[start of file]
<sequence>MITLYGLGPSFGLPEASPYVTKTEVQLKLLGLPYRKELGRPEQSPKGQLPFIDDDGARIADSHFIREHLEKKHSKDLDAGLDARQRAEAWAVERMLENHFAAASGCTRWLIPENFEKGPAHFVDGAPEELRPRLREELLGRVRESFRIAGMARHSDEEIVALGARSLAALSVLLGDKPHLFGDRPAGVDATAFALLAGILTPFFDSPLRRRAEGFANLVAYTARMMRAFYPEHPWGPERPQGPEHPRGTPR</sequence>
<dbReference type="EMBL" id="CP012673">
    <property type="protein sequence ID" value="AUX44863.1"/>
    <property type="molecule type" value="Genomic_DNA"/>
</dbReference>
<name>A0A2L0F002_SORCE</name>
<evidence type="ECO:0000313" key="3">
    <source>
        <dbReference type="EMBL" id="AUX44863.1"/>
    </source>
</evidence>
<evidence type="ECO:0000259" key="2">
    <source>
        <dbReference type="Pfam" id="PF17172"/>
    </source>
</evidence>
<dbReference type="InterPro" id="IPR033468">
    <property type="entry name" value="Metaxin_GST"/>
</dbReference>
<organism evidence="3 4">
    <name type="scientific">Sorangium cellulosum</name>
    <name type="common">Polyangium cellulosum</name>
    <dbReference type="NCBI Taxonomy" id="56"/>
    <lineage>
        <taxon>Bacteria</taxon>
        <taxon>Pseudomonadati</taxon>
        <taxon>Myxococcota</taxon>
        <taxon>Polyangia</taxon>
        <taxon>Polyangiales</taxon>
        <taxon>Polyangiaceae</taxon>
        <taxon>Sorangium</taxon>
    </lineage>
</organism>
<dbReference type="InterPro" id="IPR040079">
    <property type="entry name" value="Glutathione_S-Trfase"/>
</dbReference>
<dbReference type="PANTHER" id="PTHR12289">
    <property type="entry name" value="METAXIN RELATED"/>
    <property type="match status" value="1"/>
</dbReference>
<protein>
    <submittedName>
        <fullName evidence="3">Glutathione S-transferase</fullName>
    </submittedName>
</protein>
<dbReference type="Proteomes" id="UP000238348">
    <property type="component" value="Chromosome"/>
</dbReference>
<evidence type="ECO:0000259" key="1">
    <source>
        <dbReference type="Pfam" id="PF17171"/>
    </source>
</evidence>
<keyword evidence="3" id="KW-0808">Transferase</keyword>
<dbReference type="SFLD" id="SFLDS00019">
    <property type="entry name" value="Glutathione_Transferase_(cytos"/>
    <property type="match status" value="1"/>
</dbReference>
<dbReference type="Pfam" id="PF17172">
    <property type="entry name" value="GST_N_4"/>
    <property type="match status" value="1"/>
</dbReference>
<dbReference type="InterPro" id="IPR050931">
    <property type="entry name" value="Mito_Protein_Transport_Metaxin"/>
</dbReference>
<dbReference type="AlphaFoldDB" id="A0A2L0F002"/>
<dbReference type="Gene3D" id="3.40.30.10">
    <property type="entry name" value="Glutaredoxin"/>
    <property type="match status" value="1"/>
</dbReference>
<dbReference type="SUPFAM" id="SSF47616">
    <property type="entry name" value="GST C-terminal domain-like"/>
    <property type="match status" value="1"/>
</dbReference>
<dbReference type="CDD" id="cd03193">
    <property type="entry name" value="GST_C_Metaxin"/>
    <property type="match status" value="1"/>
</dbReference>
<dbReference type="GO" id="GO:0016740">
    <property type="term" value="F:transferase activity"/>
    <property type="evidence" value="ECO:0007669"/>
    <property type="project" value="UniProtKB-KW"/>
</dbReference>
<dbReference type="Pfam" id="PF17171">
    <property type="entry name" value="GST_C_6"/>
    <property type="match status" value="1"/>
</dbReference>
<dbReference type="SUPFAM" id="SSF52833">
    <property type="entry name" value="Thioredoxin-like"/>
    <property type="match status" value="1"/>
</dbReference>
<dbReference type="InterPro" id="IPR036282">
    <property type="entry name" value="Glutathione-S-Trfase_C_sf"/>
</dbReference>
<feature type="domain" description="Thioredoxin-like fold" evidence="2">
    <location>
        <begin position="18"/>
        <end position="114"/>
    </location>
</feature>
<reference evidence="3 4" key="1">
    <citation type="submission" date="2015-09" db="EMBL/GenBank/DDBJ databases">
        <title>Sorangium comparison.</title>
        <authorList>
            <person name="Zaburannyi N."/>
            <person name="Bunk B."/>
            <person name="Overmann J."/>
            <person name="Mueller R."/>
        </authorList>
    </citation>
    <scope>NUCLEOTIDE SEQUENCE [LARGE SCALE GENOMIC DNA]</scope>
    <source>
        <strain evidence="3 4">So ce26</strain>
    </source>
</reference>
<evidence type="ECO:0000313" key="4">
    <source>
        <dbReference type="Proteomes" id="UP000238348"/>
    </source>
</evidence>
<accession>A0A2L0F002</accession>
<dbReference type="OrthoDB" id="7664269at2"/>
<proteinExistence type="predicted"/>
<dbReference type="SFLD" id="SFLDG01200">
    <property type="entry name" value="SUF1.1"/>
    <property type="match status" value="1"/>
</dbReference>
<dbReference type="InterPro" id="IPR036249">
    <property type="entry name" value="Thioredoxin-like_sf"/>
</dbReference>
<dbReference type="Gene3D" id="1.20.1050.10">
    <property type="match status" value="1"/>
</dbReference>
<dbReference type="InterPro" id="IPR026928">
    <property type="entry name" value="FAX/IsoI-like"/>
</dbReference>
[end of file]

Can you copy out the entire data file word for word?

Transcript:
<sequence>MITLYGLGPSFGLPEASPYVTKTEVQLKLLGLPYRKELGRPEQSPKGQLPFIDDDGARIADSHFIREHLEKKHSKDLDAGLDARQRAEAWAVERMLENHFAAASGCTRWLIPENFEKGPAHFVDGAPEELRPRLREELLGRVRESFRIAGMARHSDEEIVALGARSLAALSVLLGDKPHLFGDRPAGVDATAFALLAGILTPFFDSPLRRRAEGFANLVAYTARMMRAFYPEHPWGPERPQGPEHPRGTPR</sequence>
<dbReference type="EMBL" id="CP012673">
    <property type="protein sequence ID" value="AUX44863.1"/>
    <property type="molecule type" value="Genomic_DNA"/>
</dbReference>
<name>A0A2L0F002_SORCE</name>
<evidence type="ECO:0000313" key="3">
    <source>
        <dbReference type="EMBL" id="AUX44863.1"/>
    </source>
</evidence>
<evidence type="ECO:0000259" key="2">
    <source>
        <dbReference type="Pfam" id="PF17172"/>
    </source>
</evidence>
<dbReference type="InterPro" id="IPR033468">
    <property type="entry name" value="Metaxin_GST"/>
</dbReference>
<organism evidence="3 4">
    <name type="scientific">Sorangium cellulosum</name>
    <name type="common">Polyangium cellulosum</name>
    <dbReference type="NCBI Taxonomy" id="56"/>
    <lineage>
        <taxon>Bacteria</taxon>
        <taxon>Pseudomonadati</taxon>
        <taxon>Myxococcota</taxon>
        <taxon>Polyangia</taxon>
        <taxon>Polyangiales</taxon>
        <taxon>Polyangiaceae</taxon>
        <taxon>Sorangium</taxon>
    </lineage>
</organism>
<dbReference type="InterPro" id="IPR040079">
    <property type="entry name" value="Glutathione_S-Trfase"/>
</dbReference>
<dbReference type="PANTHER" id="PTHR12289">
    <property type="entry name" value="METAXIN RELATED"/>
    <property type="match status" value="1"/>
</dbReference>
<protein>
    <submittedName>
        <fullName evidence="3">Glutathione S-transferase</fullName>
    </submittedName>
</protein>
<dbReference type="Proteomes" id="UP000238348">
    <property type="component" value="Chromosome"/>
</dbReference>
<evidence type="ECO:0000259" key="1">
    <source>
        <dbReference type="Pfam" id="PF17171"/>
    </source>
</evidence>
<keyword evidence="3" id="KW-0808">Transferase</keyword>
<dbReference type="SFLD" id="SFLDS00019">
    <property type="entry name" value="Glutathione_Transferase_(cytos"/>
    <property type="match status" value="1"/>
</dbReference>
<dbReference type="Pfam" id="PF17172">
    <property type="entry name" value="GST_N_4"/>
    <property type="match status" value="1"/>
</dbReference>
<dbReference type="InterPro" id="IPR050931">
    <property type="entry name" value="Mito_Protein_Transport_Metaxin"/>
</dbReference>
<dbReference type="AlphaFoldDB" id="A0A2L0F002"/>
<dbReference type="Gene3D" id="3.40.30.10">
    <property type="entry name" value="Glutaredoxin"/>
    <property type="match status" value="1"/>
</dbReference>
<dbReference type="SUPFAM" id="SSF47616">
    <property type="entry name" value="GST C-terminal domain-like"/>
    <property type="match status" value="1"/>
</dbReference>
<dbReference type="CDD" id="cd03193">
    <property type="entry name" value="GST_C_Metaxin"/>
    <property type="match status" value="1"/>
</dbReference>
<dbReference type="GO" id="GO:0016740">
    <property type="term" value="F:transferase activity"/>
    <property type="evidence" value="ECO:0007669"/>
    <property type="project" value="UniProtKB-KW"/>
</dbReference>
<dbReference type="Pfam" id="PF17171">
    <property type="entry name" value="GST_C_6"/>
    <property type="match status" value="1"/>
</dbReference>
<dbReference type="SUPFAM" id="SSF52833">
    <property type="entry name" value="Thioredoxin-like"/>
    <property type="match status" value="1"/>
</dbReference>
<dbReference type="InterPro" id="IPR036282">
    <property type="entry name" value="Glutathione-S-Trfase_C_sf"/>
</dbReference>
<feature type="domain" description="Thioredoxin-like fold" evidence="2">
    <location>
        <begin position="18"/>
        <end position="114"/>
    </location>
</feature>
<reference evidence="3 4" key="1">
    <citation type="submission" date="2015-09" db="EMBL/GenBank/DDBJ databases">
        <title>Sorangium comparison.</title>
        <authorList>
            <person name="Zaburannyi N."/>
            <person name="Bunk B."/>
            <person name="Overmann J."/>
            <person name="Mueller R."/>
        </authorList>
    </citation>
    <scope>NUCLEOTIDE SEQUENCE [LARGE SCALE GENOMIC DNA]</scope>
    <source>
        <strain evidence="3 4">So ce26</strain>
    </source>
</reference>
<evidence type="ECO:0000313" key="4">
    <source>
        <dbReference type="Proteomes" id="UP000238348"/>
    </source>
</evidence>
<accession>A0A2L0F002</accession>
<dbReference type="OrthoDB" id="7664269at2"/>
<proteinExistence type="predicted"/>
<dbReference type="SFLD" id="SFLDG01200">
    <property type="entry name" value="SUF1.1"/>
    <property type="match status" value="1"/>
</dbReference>
<dbReference type="InterPro" id="IPR036249">
    <property type="entry name" value="Thioredoxin-like_sf"/>
</dbReference>
<dbReference type="Gene3D" id="1.20.1050.10">
    <property type="match status" value="1"/>
</dbReference>
<dbReference type="InterPro" id="IPR026928">
    <property type="entry name" value="FAX/IsoI-like"/>
</dbReference>